Students, teachers need support for successful year
MADISON There is no question that the last eight months of political turmoil have taken a toll on our state, including public schools and educators. Rancor over state funding cuts, the elimination of collective bargaining, unprecedented educator retirements, recall elections, and fears around the national economy pitted many community members against one another. It will take work by all of us over time to heal these wounds.
At the heart of it, these battles were not about education but rather about economics. Every generation of Americans, though certainly not every American, from 1600 to 1970 was economically better off than the generation before. However, since the mid-1970s real wages have stagnated, income inequality has grown and families have had to borrow more to make ends meet. In short, over the last 40 years, the American Dream and middle-class opportunities have gotten further away for many of us. To prosper as a nation, we need a strong middle class, and public education will help get us there.
Statistics from last month tell us that high school dropouts were four times more likely to be unemployed than college graduates. Education made the difference. Great teachers, caring school professionals and parents made the difference. We want our kids to have more than just jobs. We want them to have careers and pathways to the middle class. That is why supporting our teachers and modernizing our educational system is so incredibly important.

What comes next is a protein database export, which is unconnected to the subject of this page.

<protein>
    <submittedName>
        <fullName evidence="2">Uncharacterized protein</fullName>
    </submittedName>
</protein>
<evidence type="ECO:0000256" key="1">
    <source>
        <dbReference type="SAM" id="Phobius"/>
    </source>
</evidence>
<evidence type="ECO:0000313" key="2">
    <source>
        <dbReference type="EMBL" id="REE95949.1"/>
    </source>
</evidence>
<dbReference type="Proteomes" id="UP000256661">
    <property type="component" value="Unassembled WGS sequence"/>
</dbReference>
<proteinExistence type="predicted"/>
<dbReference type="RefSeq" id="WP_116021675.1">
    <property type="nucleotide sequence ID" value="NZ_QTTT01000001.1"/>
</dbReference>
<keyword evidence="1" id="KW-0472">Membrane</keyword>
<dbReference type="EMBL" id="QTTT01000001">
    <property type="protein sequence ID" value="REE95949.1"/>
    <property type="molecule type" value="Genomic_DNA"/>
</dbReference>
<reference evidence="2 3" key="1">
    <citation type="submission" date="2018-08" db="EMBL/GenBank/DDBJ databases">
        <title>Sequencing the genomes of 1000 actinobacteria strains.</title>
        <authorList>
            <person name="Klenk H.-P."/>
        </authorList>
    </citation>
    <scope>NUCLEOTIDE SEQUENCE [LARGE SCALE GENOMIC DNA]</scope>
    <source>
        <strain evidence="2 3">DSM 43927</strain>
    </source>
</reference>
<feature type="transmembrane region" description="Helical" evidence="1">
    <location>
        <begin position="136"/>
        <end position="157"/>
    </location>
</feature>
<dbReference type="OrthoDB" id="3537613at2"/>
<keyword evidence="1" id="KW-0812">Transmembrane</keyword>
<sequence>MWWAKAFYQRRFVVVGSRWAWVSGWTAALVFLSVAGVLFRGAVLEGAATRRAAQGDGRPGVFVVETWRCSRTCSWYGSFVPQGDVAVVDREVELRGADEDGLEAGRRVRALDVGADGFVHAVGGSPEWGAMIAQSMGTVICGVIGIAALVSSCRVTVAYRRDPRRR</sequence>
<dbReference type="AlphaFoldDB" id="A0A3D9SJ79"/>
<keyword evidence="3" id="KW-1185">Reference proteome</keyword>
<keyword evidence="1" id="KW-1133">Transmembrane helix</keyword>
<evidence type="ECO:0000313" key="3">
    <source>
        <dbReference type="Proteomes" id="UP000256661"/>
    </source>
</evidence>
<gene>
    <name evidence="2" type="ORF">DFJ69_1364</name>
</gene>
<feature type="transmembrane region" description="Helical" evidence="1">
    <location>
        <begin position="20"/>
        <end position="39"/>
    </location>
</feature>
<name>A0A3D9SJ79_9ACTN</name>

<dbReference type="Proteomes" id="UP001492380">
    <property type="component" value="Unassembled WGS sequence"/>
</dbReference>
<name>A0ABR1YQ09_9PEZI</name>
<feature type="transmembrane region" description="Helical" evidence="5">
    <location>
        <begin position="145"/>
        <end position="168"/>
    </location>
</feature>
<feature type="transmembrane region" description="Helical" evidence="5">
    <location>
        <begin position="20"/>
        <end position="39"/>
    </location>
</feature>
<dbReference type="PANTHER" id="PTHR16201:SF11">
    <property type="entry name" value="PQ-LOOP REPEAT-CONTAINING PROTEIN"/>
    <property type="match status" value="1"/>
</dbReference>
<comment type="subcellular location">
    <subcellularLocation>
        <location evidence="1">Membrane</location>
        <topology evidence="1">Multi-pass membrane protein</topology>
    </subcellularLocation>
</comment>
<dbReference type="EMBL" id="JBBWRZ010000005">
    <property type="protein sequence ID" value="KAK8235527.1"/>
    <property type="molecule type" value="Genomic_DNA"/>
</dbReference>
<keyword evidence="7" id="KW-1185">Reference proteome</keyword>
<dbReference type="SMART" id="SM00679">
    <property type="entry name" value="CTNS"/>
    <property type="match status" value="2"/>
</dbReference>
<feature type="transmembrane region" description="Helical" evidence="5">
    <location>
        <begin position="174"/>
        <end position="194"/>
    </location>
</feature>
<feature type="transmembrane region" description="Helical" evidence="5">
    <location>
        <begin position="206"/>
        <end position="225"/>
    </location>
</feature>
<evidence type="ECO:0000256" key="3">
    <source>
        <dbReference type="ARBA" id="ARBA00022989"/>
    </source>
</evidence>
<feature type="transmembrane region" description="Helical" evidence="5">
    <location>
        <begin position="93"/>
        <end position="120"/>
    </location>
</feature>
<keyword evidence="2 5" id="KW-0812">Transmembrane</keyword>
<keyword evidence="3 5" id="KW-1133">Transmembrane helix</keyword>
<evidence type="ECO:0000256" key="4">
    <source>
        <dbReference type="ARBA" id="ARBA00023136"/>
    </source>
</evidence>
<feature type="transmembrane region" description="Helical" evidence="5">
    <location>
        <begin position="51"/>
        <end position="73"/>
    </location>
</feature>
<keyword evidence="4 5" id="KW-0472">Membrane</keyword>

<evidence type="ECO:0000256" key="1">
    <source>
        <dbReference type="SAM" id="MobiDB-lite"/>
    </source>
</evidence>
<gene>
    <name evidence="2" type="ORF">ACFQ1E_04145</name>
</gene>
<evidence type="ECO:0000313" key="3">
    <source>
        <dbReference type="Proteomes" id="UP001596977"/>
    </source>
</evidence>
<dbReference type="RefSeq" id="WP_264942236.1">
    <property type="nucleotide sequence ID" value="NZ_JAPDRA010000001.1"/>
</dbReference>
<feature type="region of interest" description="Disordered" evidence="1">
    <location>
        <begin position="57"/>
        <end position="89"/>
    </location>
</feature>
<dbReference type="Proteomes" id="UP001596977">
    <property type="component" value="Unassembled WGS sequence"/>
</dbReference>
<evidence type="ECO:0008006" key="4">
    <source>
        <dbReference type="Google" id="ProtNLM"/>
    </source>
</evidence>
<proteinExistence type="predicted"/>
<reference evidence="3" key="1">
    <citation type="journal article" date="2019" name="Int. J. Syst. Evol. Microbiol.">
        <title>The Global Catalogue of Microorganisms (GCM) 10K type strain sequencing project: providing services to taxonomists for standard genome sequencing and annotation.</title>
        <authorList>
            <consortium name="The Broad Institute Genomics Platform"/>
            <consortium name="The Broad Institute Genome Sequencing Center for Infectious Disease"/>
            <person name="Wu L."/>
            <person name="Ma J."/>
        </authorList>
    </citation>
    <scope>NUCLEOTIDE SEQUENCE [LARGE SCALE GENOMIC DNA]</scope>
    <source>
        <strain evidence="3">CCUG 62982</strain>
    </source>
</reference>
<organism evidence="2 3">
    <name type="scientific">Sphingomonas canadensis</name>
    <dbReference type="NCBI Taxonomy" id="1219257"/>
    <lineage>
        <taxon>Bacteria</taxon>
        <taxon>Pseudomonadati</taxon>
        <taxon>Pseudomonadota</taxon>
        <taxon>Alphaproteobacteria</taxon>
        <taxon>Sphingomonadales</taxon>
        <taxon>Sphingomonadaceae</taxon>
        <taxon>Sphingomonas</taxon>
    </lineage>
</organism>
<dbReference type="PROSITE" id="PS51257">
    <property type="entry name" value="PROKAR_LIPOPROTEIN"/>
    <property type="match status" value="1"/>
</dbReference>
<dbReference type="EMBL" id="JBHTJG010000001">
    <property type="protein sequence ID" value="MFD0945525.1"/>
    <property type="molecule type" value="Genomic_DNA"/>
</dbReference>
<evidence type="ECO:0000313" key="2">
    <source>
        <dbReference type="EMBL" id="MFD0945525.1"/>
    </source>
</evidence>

Research tells us that the biggest school factor in student academic success is the classroom teacher. And we know that all school staff partner in this work. When viewed internationally, training, independence and respect for teachers are three factors that set top-performing countries apart from the United States. In Wisconsin, our public school teachers all have graduated from a college or university and many have advanced degrees. To qualify for a Wisconsin teaching license, each individual completes a program that helps them develop skills in classroom management, lesson planning, student assessment and how to approach instruction in different ways to meet multiple student needs. According to a recent national poll, the public recognizes the professionalism of teachers; they trust them and have confidence in the work they are trying to do.
There is little doubt that Wisconsin schools are reopening with new challenges and pretty low morale. Our educators are professionals with a wealth of knowledge and classroom experience. We can all find ways, big and small, to support our teachers, school staff and their students.
This means listening to and respecting their opinions about what is needed for public school students. This means increasing dialogues and collaboration with educators about their work and schools. And our schools are great places to volunteer, attend a fine-arts performance, or see an exciting sporting event.
As our 2011-12 school year begins, we must rally around public schools to support our students and all the educators and professionals who daily work to build a more prosperous future for Wisconsin.
Tony Evers is the elected state superintendent of public instruction. Contact him at 125 S. Webster St., P.O. Box 7841, Madison, WI 53707-7841; phone (608) 266-3559.